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Copano Energy's Growth Opportunities

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The main driver for growth is Copano's exposure to gas-rich, fast-growing areas of the Texas Gulf Coast as well as eastern Oklahoma.

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Oil prices may be peaking for the summer around $70 per barrel, but that doesn't have to mean the end of your energy investments. One of the more compelling opportunities in the sector right now continues to be in the transportation and storage corner of the business, the home of some very high-yielding master limited partnerships.

I've been highlighting Copano Energy (CPNO) since August of last year to clients, and it's just dipped down into what looks like a nice new entry point. I know that a lot of the MLPs look alike, but let me explain what sets this one apart.

Copano specializes in gathering and transporting natural gas from drilling sites in the Southeast and Southwest to the U.S.' inter-state pipeline network, with an intermediate stop at processing plants where water and natural gas liquids like ethane, propane, butane and natural gasoline are removed.

It operates some 5,000 miles of pipeline and five natural gas processing facilities that can handle more than 800 million cubic feet of gas per day. For scale, this is approximately equivalent to 1.3% of the average daily demand for natural gas in the United States. Starting with 23 miles of pipeline in 1992, the company has grown rapidly through some 40 acquisitions throughout Texas and Oklahoma.



As you probably know, master limited partnerships are unique corporate structures that are not required to pay corporate-level taxes. These companies are largely limited to natural resources industries and must pay out a majority of their earnings as a required quarterly distribution to its owners. Since the MLP structure is uniquely suited for the financial stability of pipeline operators, which have limited growth rates, the "units" of ownership behave much like fixed income securities. Given this, it's not surprising that Copano's units have been a bit flaccid lately.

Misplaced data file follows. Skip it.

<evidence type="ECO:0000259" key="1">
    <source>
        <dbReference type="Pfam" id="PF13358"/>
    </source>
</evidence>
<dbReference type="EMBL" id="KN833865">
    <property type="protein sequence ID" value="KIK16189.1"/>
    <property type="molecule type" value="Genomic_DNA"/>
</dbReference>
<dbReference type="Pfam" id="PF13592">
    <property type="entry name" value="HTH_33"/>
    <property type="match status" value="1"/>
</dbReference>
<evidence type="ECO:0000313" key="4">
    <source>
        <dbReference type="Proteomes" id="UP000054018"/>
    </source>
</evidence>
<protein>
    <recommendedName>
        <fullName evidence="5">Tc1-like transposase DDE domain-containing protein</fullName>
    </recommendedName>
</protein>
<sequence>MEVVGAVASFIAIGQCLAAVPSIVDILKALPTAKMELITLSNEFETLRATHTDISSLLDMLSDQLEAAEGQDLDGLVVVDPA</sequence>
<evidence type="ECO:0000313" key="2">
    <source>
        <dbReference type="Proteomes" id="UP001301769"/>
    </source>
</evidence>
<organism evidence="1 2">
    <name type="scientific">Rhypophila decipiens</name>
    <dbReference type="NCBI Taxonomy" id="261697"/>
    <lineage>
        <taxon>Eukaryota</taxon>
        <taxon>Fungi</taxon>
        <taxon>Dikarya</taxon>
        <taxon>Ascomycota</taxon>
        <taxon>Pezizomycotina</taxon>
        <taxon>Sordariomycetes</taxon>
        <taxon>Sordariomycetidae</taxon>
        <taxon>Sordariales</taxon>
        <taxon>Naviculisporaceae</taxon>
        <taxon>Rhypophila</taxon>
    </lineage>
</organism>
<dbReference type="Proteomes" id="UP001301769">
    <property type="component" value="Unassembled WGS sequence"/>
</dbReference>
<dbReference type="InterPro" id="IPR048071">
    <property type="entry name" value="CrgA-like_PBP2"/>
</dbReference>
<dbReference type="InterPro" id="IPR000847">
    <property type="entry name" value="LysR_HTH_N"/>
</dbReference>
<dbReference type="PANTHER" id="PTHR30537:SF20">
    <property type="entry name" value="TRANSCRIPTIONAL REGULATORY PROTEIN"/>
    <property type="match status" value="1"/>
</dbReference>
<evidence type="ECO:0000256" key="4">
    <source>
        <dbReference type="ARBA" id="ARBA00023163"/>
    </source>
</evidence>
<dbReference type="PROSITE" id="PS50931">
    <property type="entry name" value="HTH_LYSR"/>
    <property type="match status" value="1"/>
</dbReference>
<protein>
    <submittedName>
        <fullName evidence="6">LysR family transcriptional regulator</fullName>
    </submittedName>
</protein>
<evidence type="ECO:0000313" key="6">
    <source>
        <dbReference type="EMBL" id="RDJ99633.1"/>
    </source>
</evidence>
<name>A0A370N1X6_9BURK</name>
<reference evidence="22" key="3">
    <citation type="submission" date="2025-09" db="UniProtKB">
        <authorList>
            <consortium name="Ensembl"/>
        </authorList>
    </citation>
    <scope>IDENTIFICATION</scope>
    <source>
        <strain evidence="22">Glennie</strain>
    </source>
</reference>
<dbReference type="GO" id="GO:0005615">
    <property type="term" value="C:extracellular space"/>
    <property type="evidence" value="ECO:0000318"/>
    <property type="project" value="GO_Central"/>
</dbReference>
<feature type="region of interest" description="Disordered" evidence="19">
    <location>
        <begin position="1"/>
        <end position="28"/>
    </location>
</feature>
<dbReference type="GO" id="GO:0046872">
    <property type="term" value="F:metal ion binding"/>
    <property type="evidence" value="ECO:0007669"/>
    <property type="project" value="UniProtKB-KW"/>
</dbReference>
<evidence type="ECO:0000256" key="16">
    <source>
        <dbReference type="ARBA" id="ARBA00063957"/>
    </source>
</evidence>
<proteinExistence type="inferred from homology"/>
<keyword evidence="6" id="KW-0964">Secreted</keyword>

However, Copano is unique in that it has a number of growth opportunities that sets it apart from its stodgier peers. In fact, I am looking for its distributable cash flows to average nearly 20% growth over the next two years, to roughly $130 million in 2008.

The main driver for growth is the company's exposure to gas-rich, fast-growing areas of the Texas Gulf Coast as well as eastern Oklahoma. An expansion of drilling among its customers, in other words, is driving pipeline and storage acquisitions at Copano. It is currently completing an $80 million expansion to its Paden natural gas processing plant in Oklahoma, which will boost production levels by 40% to 100 million cubic feet of natural gas per day. Copano is also boosting gas inlet capacity at its flagship Houston Central Processing plant. All told, some $51 million worth of capital expansion projects are in the works.

Due to Copano's decision to not have a general partner control the company, these projects enjoy a low cost of capital. Not only does this provide much stronger returns on investment, but it allows the company to efficiently operate as an active acquirer. Normally, MLPs are controlled by general partners who take a 50% share of net income after required distributions have been paid out. These general partners are a common occurrence amongst MLPs, and hinder growth potential by limiting internal financing opportunities.

Copano is also placing great emphasis on hedging out its price risk to natural gas and natural gas liquids. So far, the company has mitigated up to 80% of its exposure through 2011, which will provide stability to its financial results. Combine this with a solid balance sheet, and I am looking for a cash distribution of $2.22 next year.

The bottom line is that you don't really need to worry about the vagaries of the price of natural gas with an MLP like this – only that gas transmission volumes maintain their slow, steady upward pace. My 12-month price target for CPNO is $50, which is a 20% move from here. Add the 4% dividend yield, and we're in business. I'd look to set a protective stop at $38.50 in case something goes wrong.

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